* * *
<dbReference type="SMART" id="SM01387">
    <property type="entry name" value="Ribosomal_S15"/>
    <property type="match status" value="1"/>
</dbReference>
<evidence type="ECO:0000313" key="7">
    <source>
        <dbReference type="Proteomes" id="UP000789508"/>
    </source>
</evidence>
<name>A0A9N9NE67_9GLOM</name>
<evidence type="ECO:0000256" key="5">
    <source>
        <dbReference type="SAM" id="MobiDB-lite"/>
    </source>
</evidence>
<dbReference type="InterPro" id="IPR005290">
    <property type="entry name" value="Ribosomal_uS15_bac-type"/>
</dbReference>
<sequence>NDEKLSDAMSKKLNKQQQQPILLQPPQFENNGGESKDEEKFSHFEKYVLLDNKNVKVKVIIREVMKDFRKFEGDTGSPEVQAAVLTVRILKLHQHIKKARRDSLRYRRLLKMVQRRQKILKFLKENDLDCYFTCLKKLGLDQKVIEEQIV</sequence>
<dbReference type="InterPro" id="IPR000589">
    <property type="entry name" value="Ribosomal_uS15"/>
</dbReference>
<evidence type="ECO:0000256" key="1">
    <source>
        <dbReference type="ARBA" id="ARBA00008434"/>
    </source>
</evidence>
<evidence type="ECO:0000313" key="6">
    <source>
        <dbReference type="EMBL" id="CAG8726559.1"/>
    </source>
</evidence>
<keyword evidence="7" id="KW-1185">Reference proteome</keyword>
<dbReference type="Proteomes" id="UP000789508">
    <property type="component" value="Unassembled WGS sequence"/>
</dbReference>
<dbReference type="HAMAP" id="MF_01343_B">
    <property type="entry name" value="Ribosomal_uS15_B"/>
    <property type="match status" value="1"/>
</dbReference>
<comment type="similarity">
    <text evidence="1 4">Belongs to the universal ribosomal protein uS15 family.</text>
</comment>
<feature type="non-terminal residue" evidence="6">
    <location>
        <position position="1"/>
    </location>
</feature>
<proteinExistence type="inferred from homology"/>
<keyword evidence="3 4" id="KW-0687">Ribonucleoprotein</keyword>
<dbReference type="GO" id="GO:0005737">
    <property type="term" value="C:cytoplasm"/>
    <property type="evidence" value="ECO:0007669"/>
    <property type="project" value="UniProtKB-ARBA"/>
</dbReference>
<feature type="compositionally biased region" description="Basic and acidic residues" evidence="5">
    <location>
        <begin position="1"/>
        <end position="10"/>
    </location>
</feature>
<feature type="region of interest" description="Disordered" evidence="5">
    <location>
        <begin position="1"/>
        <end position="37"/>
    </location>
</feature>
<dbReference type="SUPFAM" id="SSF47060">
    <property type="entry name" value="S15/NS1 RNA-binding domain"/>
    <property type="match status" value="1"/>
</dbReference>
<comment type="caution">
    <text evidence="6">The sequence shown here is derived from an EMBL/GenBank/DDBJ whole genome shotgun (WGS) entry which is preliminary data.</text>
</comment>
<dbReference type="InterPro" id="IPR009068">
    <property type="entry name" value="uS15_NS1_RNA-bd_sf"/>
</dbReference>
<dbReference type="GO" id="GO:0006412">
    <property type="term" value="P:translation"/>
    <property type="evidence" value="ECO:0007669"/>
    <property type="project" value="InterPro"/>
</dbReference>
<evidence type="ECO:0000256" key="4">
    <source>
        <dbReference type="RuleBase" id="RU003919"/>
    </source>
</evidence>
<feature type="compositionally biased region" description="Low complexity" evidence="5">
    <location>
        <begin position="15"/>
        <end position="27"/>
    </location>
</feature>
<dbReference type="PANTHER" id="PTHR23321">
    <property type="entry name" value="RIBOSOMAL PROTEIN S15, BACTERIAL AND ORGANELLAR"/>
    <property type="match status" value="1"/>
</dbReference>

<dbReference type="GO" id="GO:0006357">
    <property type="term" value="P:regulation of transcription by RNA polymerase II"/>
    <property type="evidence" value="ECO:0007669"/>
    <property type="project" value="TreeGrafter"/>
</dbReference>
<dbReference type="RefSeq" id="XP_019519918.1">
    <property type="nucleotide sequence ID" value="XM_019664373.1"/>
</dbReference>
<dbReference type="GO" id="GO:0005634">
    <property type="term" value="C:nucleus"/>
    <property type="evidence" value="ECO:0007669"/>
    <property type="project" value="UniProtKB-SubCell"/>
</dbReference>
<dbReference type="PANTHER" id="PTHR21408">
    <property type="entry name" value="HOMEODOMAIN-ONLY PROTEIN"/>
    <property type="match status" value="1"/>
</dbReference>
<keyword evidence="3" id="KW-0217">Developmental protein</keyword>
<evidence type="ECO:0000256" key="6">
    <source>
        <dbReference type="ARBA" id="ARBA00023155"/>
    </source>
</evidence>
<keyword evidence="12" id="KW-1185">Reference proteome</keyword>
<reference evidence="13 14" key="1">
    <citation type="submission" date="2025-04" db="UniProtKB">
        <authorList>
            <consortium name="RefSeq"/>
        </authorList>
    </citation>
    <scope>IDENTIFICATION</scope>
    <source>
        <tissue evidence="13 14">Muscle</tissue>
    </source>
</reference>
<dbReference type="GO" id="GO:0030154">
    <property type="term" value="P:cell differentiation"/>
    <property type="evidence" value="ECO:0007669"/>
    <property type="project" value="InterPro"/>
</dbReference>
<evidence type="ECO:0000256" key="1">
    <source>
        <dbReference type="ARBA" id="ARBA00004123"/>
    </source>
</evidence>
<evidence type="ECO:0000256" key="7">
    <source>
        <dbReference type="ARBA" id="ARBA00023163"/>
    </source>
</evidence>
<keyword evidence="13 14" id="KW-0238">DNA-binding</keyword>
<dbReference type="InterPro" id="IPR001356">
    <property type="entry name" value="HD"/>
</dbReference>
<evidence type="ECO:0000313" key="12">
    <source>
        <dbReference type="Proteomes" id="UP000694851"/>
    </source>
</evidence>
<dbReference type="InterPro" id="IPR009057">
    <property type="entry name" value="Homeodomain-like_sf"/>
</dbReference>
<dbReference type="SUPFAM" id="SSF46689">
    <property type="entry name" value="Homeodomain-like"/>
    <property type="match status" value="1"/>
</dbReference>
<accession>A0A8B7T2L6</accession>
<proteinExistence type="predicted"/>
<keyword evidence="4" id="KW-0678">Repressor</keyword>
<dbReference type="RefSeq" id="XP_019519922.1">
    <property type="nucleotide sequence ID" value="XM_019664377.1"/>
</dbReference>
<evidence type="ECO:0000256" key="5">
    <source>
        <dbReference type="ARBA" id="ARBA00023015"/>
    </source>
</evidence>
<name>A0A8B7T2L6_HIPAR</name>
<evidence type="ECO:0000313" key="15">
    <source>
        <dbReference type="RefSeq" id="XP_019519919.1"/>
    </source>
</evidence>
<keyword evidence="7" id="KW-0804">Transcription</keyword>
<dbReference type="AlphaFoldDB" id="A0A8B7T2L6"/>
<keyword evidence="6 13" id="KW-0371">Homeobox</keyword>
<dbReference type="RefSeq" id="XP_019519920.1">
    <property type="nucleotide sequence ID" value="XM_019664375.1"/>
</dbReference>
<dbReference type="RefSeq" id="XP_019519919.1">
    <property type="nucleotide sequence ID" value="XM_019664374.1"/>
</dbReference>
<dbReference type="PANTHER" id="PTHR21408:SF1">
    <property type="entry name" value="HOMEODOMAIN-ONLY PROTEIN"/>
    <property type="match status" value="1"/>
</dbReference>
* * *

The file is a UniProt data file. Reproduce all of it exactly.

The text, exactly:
<dbReference type="SMART" id="SM01387">
    <property type="entry name" value="Ribosomal_S15"/>
    <property type="match status" value="1"/>
</dbReference>
<evidence type="ECO:0000313" key="7">
    <source>
        <dbReference type="Proteomes" id="UP000789508"/>
    </source>
</evidence>
<name>A0A9N9NE67_9GLOM</name>
<evidence type="ECO:0000256" key="5">
    <source>
        <dbReference type="SAM" id="MobiDB-lite"/>
    </source>
</evidence>
<dbReference type="InterPro" id="IPR005290">
    <property type="entry name" value="Ribosomal_uS15_bac-type"/>
</dbReference>
<sequence>NDEKLSDAMSKKLNKQQQQPILLQPPQFENNGGESKDEEKFSHFEKYVLLDNKNVKVKVIIREVMKDFRKFEGDTGSPEVQAAVLTVRILKLHQHIKKARRDSLRYRRLLKMVQRRQKILKFLKENDLDCYFTCLKKLGLDQKVIEEQIV</sequence>
<dbReference type="InterPro" id="IPR000589">
    <property type="entry name" value="Ribosomal_uS15"/>
</dbReference>
<evidence type="ECO:0000256" key="1">
    <source>
        <dbReference type="ARBA" id="ARBA00008434"/>
    </source>
</evidence>
<evidence type="ECO:0000313" key="6">
    <source>
        <dbReference type="EMBL" id="CAG8726559.1"/>
    </source>
</evidence>
<keyword evidence="7" id="KW-1185">Reference proteome</keyword>
<dbReference type="Proteomes" id="UP000789508">
    <property type="component" value="Unassembled WGS sequence"/>
</dbReference>
<dbReference type="HAMAP" id="MF_01343_B">
    <property type="entry name" value="Ribosomal_uS15_B"/>
    <property type="match status" value="1"/>
</dbReference>
<comment type="similarity">
    <text evidence="1 4">Belongs to the universal ribosomal protein uS15 family.</text>
</comment>
<feature type="non-terminal residue" evidence="6">
    <location>
        <position position="1"/>
    </location>
</feature>
<proteinExistence type="inferred from homology"/>
<keyword evidence="3 4" id="KW-0687">Ribonucleoprotein</keyword>
<dbReference type="GO" id="GO:0005737">
    <property type="term" value="C:cytoplasm"/>
    <property type="evidence" value="ECO:0007669"/>
    <property type="project" value="UniProtKB-ARBA"/>
</dbReference>
<feature type="compositionally biased region" description="Basic and acidic residues" evidence="5">
    <location>
        <begin position="1"/>
        <end position="10"/>
    </location>
</feature>
<feature type="region of interest" description="Disordered" evidence="5">
    <location>
        <begin position="1"/>
        <end position="37"/>
    </location>
</feature>
<dbReference type="SUPFAM" id="SSF47060">
    <property type="entry name" value="S15/NS1 RNA-binding domain"/>
    <property type="match status" value="1"/>
</dbReference>
<comment type="caution">
    <text evidence="6">The sequence shown here is derived from an EMBL/GenBank/DDBJ whole genome shotgun (WGS) entry which is preliminary data.</text>
</comment>
<dbReference type="InterPro" id="IPR009068">
    <property type="entry name" value="uS15_NS1_RNA-bd_sf"/>
</dbReference>
<dbReference type="GO" id="GO:0006412">
    <property type="term" value="P:translation"/>
    <property type="evidence" value="ECO:0007669"/>
    <property type="project" value="InterPro"/>
</dbReference>
<evidence type="ECO:0000256" key="4">
    <source>
        <dbReference type="RuleBase" id="RU003919"/>
    </source>
</evidence>
<feature type="compositionally biased region" description="Low complexity" evidence="5">
    <location>
        <begin position="15"/>
        <end position="27"/>
    </location>
</feature>
<dbReference type="PANTHER" id="PTHR23321">
    <property type="entry name" value="RIBOSOMAL PROTEIN S15, BACTERIAL AND ORGANELLAR"/>
    <property type="match status" value="1"/>
</dbReference>

<dbReference type="GO" id="GO:0006357">
    <property type="term" value="P:regulation of transcription by RNA polymerase II"/>
    <property type="evidence" value="ECO:0007669"/>
    <property type="project" value="TreeGrafter"/>
</dbReference>
<dbReference type="RefSeq" id="XP_019519918.1">
    <property type="nucleotide sequence ID" value="XM_019664373.1"/>
</dbReference>
<dbReference type="GO" id="GO:0005634">
    <property type="term" value="C:nucleus"/>
    <property type="evidence" value="ECO:0007669"/>
    <property type="project" value="UniProtKB-SubCell"/>
</dbReference>
<dbReference type="PANTHER" id="PTHR21408">
    <property type="entry name" value="HOMEODOMAIN-ONLY PROTEIN"/>
    <property type="match status" value="1"/>
</dbReference>
<keyword evidence="3" id="KW-0217">Developmental protein</keyword>
<evidence type="ECO:0000256" key="6">
    <source>
        <dbReference type="ARBA" id="ARBA00023155"/>
    </source>
</evidence>
<keyword evidence="12" id="KW-1185">Reference proteome</keyword>
<reference evidence="13 14" key="1">
    <citation type="submission" date="2025-04" db="UniProtKB">
        <authorList>
            <consortium name="RefSeq"/>
        </authorList>
    </citation>
    <scope>IDENTIFICATION</scope>
    <source>
        <tissue evidence="13 14">Muscle</tissue>
    </source>
</reference>
<dbReference type="GO" id="GO:0030154">
    <property type="term" value="P:cell differentiation"/>
    <property type="evidence" value="ECO:0007669"/>
    <property type="project" value="InterPro"/>
</dbReference>
<evidence type="ECO:0000256" key="1">
    <source>
        <dbReference type="ARBA" id="ARBA00004123"/>
    </source>
</evidence>
<evidence type="ECO:0000256" key="7">
    <source>
        <dbReference type="ARBA" id="ARBA00023163"/>
    </source>
</evidence>
<keyword evidence="13 14" id="KW-0238">DNA-binding</keyword>
<dbReference type="InterPro" id="IPR001356">
    <property type="entry name" value="HD"/>
</dbReference>
<evidence type="ECO:0000313" key="12">
    <source>
        <dbReference type="Proteomes" id="UP000694851"/>
    </source>
</evidence>
<dbReference type="InterPro" id="IPR009057">
    <property type="entry name" value="Homeodomain-like_sf"/>
</dbReference>
<dbReference type="SUPFAM" id="SSF46689">
    <property type="entry name" value="Homeodomain-like"/>
    <property type="match status" value="1"/>
</dbReference>
<accession>A0A8B7T2L6</accession>
<proteinExistence type="predicted"/>
<keyword evidence="4" id="KW-0678">Repressor</keyword>
<dbReference type="RefSeq" id="XP_019519922.1">
    <property type="nucleotide sequence ID" value="XM_019664377.1"/>
</dbReference>
<evidence type="ECO:0000256" key="5">
    <source>
        <dbReference type="ARBA" id="ARBA00023015"/>
    </source>
</evidence>
<name>A0A8B7T2L6_HIPAR</name>
<evidence type="ECO:0000313" key="15">
    <source>
        <dbReference type="RefSeq" id="XP_019519919.1"/>
    </source>
</evidence>
<keyword evidence="7" id="KW-0804">Transcription</keyword>
<dbReference type="AlphaFoldDB" id="A0A8B7T2L6"/>
<keyword evidence="6 13" id="KW-0371">Homeobox</keyword>
<dbReference type="RefSeq" id="XP_019519920.1">
    <property type="nucleotide sequence ID" value="XM_019664375.1"/>
</dbReference>
<dbReference type="RefSeq" id="XP_019519919.1">
    <property type="nucleotide sequence ID" value="XM_019664374.1"/>
</dbReference>
<dbReference type="PANTHER" id="PTHR21408:SF1">
    <property type="entry name" value="HOMEODOMAIN-ONLY PROTEIN"/>
    <property type="match status" value="1"/>
</dbReference>